This week’s stories are about walking around in dead bodies, speaking to the dead, taking care of birds that emerge from the dead, and aliens.

On Post-Mortem Birds by Natalia Theodoridou | Interfictions Online

1 Extraction

Place a body block under the back of the cadaver so that the chest protrudes and the neck and arms fall backwards. You might hear the bird flutter at this stage. Do not be alarmed; this is normal. Make a deep, Y-shaped incision in the usual manner (cf pp. 22-25). Peel back the skin, muscle and soft tissue. Pull the chest flap over the face. The birdcage should now be exposed, and the thoracic bird should be visible. Using a rib cutter or saw, make two cuts on each side of the cage. Be very careful when you pull the ribs away so as not to damage the bird. The bird should now be free. Depending on your relationship with the deceased, it may choose to fly away. If it does, there is no point in chasing it. The bird was never yours. It will never be yours. Do not forget this.

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If the bird stays in the chest cavity, extract it using your bare hands and proceed to step 2.

I feel like this is the third story about birds and dead people I’ve read recently. I know that the associations between the two are ancient, but it has me wondering if there’s a theme emerging? (Or perhaps a themed anthology I don’t know about...)

Beyond the deja vu feeling, I like this take on the theme and the structure of the story. It’s beautifully written and evokes beautiful imagery.

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What kind of bird would emerge from your chest cavity in this world? I’d like to think mine would be a raven. I’d do well with an owl inside me, too.

Image Credit: Zach Stern “Legacy” on Flickr

This Wanderer, in the Dark of the Year by Kris Millering | Clarkesworld Magazine

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Or it starts this way: I am home, and doing the dishes. This is my job when I’m home. Scrape, wash, rinse; my hands are mechanical. Annelise leans on the doorframe. ... “Did you see the news?” Her accent curls around each word, turning it into rough music. We met in Durban ten years ago, when I was doing a predictable piece on the townships. Annelise was the only good thing about that trip.

I set a plate into the drainer. “About the meteor?”

“They’re not sure that’s what it is,” she says. “Weren’t you working there a while ago? The gypsy story?”

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“Not gypsies. Roma. Gypsy’s a pejorative.” I wash off a couple of forks and set them in the drainer. “But yes. That’s right near where all those people were killed.”

All I can remember is how gray the sky was, and how cold it was at night. I have some beautiful pictures from that assignment, but I don’t remember taking any of them.

“Sorry.” Her tone is unrepentant. Annelise is an evolutionary biologist, and she dislikes the niceties of human behavior. We’re all too fast-moving for her.

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“Maybe it’s a spaceship. Also, do you have to use every pot we own to make dinner with?” My voice is sharper than I mean.

“When someone else is washing dishes? Yes.” Again, no contrition. I used to love the way you never apologized.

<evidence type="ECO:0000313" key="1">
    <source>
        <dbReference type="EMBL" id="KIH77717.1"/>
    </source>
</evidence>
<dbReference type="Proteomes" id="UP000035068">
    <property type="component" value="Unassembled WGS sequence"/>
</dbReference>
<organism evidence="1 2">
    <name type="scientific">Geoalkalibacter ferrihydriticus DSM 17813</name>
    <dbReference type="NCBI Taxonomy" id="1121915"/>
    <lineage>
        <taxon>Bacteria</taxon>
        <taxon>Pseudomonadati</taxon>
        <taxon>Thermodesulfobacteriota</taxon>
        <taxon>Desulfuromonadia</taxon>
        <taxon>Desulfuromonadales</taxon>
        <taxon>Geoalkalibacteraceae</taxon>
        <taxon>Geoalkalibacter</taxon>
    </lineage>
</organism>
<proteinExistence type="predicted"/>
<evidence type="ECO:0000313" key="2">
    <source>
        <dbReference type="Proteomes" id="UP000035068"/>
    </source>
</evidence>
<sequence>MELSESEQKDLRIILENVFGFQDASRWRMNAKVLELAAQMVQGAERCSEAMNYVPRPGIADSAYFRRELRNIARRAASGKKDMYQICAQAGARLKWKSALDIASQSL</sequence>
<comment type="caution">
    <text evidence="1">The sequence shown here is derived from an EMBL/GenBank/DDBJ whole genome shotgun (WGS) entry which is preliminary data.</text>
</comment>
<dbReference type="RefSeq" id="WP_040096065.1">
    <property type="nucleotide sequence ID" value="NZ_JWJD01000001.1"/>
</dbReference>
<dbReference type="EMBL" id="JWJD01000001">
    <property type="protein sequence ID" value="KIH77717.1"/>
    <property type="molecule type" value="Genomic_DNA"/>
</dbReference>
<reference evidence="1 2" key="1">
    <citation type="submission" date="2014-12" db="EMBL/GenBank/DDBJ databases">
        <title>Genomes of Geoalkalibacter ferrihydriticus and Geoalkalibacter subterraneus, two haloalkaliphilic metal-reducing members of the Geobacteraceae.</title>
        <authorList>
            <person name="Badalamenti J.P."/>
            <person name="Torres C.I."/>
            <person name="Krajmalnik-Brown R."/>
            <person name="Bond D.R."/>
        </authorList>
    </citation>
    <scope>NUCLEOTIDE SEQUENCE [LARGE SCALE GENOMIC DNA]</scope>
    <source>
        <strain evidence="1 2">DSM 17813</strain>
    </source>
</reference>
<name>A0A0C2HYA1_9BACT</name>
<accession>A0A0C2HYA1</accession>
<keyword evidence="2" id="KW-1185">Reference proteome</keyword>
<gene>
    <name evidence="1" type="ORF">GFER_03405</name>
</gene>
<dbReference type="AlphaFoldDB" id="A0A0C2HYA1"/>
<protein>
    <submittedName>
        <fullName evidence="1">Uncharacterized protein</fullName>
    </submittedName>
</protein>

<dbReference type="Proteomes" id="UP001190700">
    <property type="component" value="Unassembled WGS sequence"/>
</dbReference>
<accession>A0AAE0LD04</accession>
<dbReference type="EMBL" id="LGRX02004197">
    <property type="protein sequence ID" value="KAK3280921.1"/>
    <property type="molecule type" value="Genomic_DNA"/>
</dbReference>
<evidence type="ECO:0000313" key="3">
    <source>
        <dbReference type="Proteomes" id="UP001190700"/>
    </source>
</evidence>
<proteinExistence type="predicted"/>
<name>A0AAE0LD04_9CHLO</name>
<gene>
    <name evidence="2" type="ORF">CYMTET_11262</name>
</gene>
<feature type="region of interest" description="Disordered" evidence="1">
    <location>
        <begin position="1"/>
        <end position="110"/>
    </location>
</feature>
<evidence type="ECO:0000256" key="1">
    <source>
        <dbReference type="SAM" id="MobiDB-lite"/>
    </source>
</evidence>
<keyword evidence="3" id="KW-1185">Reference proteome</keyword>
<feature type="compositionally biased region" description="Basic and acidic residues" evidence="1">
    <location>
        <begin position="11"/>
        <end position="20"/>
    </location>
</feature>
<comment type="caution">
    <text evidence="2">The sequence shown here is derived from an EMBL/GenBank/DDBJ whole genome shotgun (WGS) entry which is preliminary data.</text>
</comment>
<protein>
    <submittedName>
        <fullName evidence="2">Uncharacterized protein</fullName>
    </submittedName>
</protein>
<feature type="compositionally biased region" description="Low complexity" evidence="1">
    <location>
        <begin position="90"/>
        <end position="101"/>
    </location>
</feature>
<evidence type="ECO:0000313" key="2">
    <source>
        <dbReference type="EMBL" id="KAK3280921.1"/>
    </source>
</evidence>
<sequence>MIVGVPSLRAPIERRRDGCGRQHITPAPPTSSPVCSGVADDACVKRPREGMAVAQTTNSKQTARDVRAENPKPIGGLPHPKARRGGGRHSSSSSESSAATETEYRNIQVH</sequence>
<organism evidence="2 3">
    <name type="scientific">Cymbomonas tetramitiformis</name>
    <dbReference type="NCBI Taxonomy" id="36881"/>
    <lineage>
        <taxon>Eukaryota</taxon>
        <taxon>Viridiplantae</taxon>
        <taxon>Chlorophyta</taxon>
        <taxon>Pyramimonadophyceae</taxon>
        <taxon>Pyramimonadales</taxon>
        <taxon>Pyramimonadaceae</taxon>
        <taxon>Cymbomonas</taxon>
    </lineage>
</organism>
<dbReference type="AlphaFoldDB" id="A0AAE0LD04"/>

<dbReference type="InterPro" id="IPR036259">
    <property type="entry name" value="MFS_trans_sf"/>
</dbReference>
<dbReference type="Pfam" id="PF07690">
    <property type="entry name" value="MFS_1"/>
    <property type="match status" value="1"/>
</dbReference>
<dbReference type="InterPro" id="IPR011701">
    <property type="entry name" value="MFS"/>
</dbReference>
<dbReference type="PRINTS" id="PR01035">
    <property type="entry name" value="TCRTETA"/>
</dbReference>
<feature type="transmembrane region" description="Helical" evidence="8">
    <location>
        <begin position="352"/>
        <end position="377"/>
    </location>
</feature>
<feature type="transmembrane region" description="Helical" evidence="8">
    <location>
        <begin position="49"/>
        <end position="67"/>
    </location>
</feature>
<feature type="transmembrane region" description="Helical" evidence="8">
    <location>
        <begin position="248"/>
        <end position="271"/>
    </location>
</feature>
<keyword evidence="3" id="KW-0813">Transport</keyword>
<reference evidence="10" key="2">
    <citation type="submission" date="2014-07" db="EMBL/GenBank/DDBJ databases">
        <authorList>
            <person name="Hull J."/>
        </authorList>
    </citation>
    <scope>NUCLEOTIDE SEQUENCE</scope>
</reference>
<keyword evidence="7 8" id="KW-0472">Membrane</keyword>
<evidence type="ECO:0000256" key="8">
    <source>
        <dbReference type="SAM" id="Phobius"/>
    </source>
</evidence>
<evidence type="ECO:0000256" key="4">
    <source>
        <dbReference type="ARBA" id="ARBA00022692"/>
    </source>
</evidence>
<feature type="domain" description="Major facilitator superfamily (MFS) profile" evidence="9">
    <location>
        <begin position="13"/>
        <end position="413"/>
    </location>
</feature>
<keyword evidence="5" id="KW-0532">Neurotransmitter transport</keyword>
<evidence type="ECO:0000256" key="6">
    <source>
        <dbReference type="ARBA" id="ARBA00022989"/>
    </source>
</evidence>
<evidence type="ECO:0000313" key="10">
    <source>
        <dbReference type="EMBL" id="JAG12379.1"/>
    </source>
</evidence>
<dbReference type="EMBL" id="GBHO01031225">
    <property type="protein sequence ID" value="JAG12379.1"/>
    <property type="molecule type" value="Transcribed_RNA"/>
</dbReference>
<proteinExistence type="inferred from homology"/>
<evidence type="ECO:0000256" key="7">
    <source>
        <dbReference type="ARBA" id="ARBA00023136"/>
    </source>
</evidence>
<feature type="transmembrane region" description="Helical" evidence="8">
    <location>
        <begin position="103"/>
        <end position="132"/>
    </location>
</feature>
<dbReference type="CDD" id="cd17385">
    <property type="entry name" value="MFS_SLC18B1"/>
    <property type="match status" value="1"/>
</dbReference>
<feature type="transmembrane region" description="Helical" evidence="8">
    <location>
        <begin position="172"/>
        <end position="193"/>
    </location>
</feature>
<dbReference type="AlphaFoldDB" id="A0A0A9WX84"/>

So creepy. And harrowing. The descriptions of torture (of a kind) and mentions of atrocities of war might put some off reading this altogether. I feel that the author struck an acceptable balance.

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The timing of things is a bit jumbled in the beginning, and so I sometimes felt off balance. I don’t know when exactly I found myself solidly in the story, but it did happen. So much so that the ending really freaked me out for a bit.

Elephants and Corpses by Kameron Hurley | Tor.com

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Bodies are only beautiful when they aren’t yours. It’s why Nev had fallen in love with bodies in the first place. When you spent time with the dead you could be anyone you wanted to be. They didn’t know any better. They didn’t want to have long conversations about it. They were vehicles. Transport. Tools. They were yours in a way that no living thing ever could be.

Nev stood at the end of the lower city’s smallest pier with Tera, his body manager, while she snuffled and snorted with some airborne contagion meant to make her smarter. She was learning to talk to the dead, she said, and you only picked up a skill like that if you went to some viral wizard who soaked your head in sputum and said a prayer to the great glowing wheel of God’s eye that rode the eastern horizon. Even now, the boiling mass of stars that made up the God’s eye nebula was so bright Nev could see it in broad daylight. It was getting closer, the priests all said. Going to gobble them up like some cancer.

Why Tera needed to talk to the dead when Nev did just fine with them as they were was a mystery. But it was her own body, her slice of the final take to spend, and he wasn’t going to argue about what she did with it.

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“You buying these bodies or not?” said the old woman in the pirogue. She’d hooked the little boat to the snarling amber head of a long-mummified sea serpent fixed to the pier. In Nev’s fascination with the dead body, he’d forgotten about the live one trying to sell it to him.

I feel for the world Hurley spins here moreso than the characters. The idea of a body merc is a cool one, especially in light of the exploration of identity that slips its way into the adventure story this starts out as. Tricksy!

Honorable Mention

Time Machines: An End of the World Inventory by Ginger Weil <— Zombies

K. Tempest Bradford is a speculative fiction author, media critic, and issuer of theTempest Challenge. Follow her on Twitter, G+, Tumblr, or her blog.

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